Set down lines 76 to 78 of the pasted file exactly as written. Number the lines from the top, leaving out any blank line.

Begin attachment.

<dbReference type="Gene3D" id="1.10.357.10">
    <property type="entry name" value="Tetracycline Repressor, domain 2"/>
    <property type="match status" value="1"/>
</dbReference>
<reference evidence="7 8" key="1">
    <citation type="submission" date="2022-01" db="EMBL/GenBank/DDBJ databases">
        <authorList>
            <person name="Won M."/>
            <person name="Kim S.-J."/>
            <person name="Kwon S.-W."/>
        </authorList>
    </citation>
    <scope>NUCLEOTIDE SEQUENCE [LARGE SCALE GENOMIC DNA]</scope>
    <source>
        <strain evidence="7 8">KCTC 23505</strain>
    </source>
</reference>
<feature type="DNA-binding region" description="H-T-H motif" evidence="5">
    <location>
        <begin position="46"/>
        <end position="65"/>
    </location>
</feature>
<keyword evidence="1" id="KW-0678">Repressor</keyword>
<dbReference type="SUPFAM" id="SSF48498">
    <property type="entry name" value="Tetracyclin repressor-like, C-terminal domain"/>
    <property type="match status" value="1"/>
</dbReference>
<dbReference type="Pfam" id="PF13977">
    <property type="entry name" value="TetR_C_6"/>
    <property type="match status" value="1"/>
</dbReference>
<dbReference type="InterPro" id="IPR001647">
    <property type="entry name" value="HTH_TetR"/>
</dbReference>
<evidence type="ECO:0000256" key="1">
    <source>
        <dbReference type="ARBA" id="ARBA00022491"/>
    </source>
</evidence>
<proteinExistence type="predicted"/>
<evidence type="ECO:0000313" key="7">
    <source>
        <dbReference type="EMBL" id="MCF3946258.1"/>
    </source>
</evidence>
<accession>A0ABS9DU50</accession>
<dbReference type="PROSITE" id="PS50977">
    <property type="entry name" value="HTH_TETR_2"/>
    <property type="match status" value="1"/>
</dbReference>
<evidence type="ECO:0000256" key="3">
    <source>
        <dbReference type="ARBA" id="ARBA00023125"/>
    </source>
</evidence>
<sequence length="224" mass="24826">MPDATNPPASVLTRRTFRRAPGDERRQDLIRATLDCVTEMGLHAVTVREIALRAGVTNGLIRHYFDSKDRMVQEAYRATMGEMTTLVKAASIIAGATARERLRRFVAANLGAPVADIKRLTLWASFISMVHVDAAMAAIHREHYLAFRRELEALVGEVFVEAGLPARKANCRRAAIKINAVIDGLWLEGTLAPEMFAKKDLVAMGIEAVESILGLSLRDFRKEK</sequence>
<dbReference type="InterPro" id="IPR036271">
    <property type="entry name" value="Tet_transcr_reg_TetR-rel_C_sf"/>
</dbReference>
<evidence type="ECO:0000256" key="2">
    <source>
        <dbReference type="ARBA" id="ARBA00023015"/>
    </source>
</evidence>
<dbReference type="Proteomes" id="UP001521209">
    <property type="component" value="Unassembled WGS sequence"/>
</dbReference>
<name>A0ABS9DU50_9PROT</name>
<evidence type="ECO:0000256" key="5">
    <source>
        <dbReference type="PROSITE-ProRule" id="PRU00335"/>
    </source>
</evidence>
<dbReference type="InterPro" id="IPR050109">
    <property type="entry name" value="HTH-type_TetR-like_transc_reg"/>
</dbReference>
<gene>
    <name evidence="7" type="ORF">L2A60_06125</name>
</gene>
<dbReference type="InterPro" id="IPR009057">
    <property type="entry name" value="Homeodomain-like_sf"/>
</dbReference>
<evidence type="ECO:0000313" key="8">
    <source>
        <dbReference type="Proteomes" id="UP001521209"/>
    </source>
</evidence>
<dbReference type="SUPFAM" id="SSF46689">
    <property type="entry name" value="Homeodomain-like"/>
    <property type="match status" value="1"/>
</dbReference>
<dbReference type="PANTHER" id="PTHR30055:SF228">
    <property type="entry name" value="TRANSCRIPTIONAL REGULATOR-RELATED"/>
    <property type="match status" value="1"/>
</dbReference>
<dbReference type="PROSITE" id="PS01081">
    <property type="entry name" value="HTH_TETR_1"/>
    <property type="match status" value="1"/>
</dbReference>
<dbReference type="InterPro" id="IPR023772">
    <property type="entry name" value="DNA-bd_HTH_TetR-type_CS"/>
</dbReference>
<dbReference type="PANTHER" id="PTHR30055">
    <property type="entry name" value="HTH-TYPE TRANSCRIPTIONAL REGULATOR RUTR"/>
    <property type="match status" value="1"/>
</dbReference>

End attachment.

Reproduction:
    <property type="entry name" value="HTH-type_TetR-like_transc_reg"/>
</dbReference>
<gene>